Speaking on anger management
by ROB COOMBS, ID. Min. Ph.D.
Dec 30, 2012 | 410 views | 0 0 comments | 6 6 recommendations | email to a friend | print
It’s a shame. Anger is just another feeling, yet it seems to always be getting such a bad rap.

Why? We are either deathly afraid of this emotion or we just don’t know what to do with it. We daily see the devastating effects of anger and wish that anger would somehow just go away.

But anger, like any other emotion is not going to go away. It is as much a part of whom we are as happiness, sadness, hope, and joy. And, in reality, this is a good thing. Historically, anger has been an important component in bringing about needed change in areas such as prejudice, oppression, injustice, and working through the grieving process.

Unfortunately, anger can also be used as a powerfully destructive force. Untold harm can easily be a product of anger poorly managed. For this reason, it is essential to follow five basic guidelines in dealing with this emotion.

If you feel mistreated, make your feelings known. Acting out your anger by yelling or hitting, blaming your feelings on someone else, or denying your feelings evades dealing with your anger honestly and forthrightly. If you are angry, directly tell the person without shouting, pointing the finger, or pretending that you’re not angry.

Using the word “I” helps you to take responsibility for your feelings. For example, “I am angry because what you said really offended me. Can we talk about this?”

Talking about anger constructively is really an affirmation of caring. Your actions show that you don’t want any ill feelings to reside between you.

Disagree as equals. Too often, anger results in power struggles. We are tempted to want to win, not solve the problem. This never accomplishes anything worthwhile and often leaves both individuals feeling resentful. Focusing on solving the problem often removes the power struggle and communicates that the other person is far more important than the issue at hand.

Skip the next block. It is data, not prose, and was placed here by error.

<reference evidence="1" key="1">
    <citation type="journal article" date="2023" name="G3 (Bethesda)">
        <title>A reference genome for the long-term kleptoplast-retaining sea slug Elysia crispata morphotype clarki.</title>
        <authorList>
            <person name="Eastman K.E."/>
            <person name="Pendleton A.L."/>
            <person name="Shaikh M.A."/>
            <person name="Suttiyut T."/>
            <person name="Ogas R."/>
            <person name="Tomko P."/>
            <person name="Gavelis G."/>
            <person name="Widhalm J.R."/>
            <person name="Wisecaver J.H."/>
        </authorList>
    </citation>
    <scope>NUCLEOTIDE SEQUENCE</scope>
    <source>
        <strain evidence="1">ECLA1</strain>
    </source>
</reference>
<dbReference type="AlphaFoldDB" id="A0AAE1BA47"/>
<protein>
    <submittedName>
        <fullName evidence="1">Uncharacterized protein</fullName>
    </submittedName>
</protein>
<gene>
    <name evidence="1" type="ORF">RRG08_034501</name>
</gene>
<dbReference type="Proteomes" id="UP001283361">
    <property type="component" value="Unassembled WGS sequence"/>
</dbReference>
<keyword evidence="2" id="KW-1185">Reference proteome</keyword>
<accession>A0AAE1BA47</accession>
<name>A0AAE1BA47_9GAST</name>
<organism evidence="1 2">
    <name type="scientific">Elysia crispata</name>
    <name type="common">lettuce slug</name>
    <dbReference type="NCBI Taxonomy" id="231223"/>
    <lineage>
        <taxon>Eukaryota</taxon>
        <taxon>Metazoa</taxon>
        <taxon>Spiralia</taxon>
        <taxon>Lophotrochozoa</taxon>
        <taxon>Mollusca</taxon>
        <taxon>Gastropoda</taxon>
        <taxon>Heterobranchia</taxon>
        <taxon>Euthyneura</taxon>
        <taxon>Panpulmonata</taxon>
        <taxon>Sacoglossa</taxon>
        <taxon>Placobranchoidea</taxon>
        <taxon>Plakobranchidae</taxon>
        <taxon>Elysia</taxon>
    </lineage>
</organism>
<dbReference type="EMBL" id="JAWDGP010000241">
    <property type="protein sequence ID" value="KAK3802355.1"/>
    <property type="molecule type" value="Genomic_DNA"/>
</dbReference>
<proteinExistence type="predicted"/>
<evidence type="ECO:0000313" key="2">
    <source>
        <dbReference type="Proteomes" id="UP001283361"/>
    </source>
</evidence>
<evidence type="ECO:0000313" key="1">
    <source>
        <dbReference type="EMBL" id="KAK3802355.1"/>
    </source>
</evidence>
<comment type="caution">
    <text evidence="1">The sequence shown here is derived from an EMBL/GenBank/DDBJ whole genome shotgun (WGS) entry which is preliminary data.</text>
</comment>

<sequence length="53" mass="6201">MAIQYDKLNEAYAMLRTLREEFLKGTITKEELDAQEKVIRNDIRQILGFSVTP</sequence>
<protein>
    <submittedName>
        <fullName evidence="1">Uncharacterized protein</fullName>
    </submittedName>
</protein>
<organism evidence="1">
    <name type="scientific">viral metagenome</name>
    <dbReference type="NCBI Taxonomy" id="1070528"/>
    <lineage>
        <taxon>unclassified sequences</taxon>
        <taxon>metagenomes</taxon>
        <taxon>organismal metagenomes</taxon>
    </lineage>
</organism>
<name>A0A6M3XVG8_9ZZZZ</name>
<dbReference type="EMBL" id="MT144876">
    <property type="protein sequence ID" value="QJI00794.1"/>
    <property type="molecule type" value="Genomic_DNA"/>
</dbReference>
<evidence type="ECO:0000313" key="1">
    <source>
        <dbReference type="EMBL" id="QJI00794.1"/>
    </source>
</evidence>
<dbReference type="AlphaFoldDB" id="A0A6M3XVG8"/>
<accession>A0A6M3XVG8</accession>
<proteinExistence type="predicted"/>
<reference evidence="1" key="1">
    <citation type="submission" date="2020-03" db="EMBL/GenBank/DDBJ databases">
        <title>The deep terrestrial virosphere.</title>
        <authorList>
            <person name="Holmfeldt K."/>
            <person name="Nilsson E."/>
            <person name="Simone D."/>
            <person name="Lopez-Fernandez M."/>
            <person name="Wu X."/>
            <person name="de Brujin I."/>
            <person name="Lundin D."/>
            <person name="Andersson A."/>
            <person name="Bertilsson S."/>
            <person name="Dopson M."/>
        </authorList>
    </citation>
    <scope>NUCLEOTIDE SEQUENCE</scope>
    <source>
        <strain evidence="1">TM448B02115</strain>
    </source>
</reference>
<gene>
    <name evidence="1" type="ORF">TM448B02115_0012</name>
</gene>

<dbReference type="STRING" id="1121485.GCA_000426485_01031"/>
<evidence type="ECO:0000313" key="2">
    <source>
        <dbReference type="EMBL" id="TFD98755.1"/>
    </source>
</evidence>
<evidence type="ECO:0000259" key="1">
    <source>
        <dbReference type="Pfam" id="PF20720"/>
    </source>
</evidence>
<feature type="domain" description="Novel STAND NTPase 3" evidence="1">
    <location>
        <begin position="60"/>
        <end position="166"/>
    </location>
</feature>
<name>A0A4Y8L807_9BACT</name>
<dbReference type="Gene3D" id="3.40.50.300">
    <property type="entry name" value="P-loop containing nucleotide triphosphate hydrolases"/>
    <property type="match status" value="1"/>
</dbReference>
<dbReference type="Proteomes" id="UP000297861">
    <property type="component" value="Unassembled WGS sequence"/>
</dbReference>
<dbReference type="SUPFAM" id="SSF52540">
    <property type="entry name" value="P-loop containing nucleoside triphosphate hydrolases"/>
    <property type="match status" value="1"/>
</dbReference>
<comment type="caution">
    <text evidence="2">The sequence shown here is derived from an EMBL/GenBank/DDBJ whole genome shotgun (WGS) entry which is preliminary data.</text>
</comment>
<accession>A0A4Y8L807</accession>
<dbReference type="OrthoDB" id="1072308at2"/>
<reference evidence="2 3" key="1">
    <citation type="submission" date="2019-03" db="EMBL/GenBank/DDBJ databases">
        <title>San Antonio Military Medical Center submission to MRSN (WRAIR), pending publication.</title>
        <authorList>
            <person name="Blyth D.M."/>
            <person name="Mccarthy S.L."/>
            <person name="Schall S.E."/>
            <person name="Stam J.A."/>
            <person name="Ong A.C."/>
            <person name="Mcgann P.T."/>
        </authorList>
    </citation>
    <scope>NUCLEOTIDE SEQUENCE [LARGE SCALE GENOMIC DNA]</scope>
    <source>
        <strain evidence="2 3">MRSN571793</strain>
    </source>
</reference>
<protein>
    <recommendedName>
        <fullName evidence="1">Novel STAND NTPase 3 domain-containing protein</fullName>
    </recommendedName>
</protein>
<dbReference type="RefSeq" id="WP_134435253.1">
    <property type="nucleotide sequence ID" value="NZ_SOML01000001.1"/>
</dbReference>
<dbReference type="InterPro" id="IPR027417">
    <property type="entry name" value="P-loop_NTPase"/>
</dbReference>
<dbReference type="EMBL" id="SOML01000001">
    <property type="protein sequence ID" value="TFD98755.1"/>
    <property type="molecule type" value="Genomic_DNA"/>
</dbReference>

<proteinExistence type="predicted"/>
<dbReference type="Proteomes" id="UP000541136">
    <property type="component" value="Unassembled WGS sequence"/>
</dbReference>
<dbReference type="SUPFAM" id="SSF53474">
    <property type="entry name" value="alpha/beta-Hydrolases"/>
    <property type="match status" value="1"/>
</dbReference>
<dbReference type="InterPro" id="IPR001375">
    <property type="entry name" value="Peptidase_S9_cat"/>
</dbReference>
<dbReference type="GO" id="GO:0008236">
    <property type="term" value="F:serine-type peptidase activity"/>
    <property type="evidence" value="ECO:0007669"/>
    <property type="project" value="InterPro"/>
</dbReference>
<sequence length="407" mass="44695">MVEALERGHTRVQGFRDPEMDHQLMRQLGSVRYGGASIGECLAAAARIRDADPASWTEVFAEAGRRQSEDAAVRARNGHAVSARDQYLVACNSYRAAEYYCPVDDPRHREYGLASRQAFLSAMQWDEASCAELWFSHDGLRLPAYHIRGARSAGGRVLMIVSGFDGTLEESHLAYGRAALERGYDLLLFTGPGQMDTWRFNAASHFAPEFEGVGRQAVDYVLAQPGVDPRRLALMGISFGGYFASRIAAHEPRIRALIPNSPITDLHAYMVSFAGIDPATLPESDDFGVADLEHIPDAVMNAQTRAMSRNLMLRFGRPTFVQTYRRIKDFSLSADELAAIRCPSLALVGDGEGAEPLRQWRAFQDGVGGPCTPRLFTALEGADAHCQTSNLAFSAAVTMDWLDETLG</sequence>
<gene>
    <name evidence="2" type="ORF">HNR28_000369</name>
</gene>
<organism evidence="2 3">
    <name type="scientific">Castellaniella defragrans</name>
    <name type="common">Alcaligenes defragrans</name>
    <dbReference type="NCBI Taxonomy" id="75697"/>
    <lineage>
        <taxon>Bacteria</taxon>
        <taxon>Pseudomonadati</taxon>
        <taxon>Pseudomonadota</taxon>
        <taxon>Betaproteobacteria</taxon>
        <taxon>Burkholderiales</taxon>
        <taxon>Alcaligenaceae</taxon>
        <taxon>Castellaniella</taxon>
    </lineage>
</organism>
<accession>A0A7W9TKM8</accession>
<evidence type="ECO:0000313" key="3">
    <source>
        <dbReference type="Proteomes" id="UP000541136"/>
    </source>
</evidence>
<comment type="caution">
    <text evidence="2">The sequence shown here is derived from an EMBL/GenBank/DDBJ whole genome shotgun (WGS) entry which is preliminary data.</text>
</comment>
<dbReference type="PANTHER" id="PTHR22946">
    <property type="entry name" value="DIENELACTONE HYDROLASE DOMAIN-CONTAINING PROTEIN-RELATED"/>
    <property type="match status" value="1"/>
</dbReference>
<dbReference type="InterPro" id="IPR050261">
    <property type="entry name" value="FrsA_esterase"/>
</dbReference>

Disagree about one subject at a time. It’s tempting to bring up every other unresolved issue when someone addresses us with anger. For example, a husband asks, “Why didn’t you fix dinner like you promised?”

The wife responds, “You said you would fix the sink.”

He retorts, “In this mess? Why don’t you ever clean?”

She screams, “Why bother with the friends you bring around here!”

He yells, “What’s my friends got to do with this ...” Before long, neither remembers what started the argument and thus the issue-at-hand (in this case dinner) is never solved.

Attack the problem, forgive the person. Inflicting wounds can do enough damage that it feels like we have won the argument. The truth is, when wounds are inflicted, no one really wins.

The biblical writer, James, was right when he said that the tongue is the most lethal part of our body. Untold misery has been inflicted by a reckless tongue that attacks not the problem, but the person.

Find a peacemaker. If you can’t solve the problem, get some help. Rather than continue to injure one another (and yourself) with your anger, seek out a minister or therapist who can help you better understand your anger and guide you toward a more constructive path.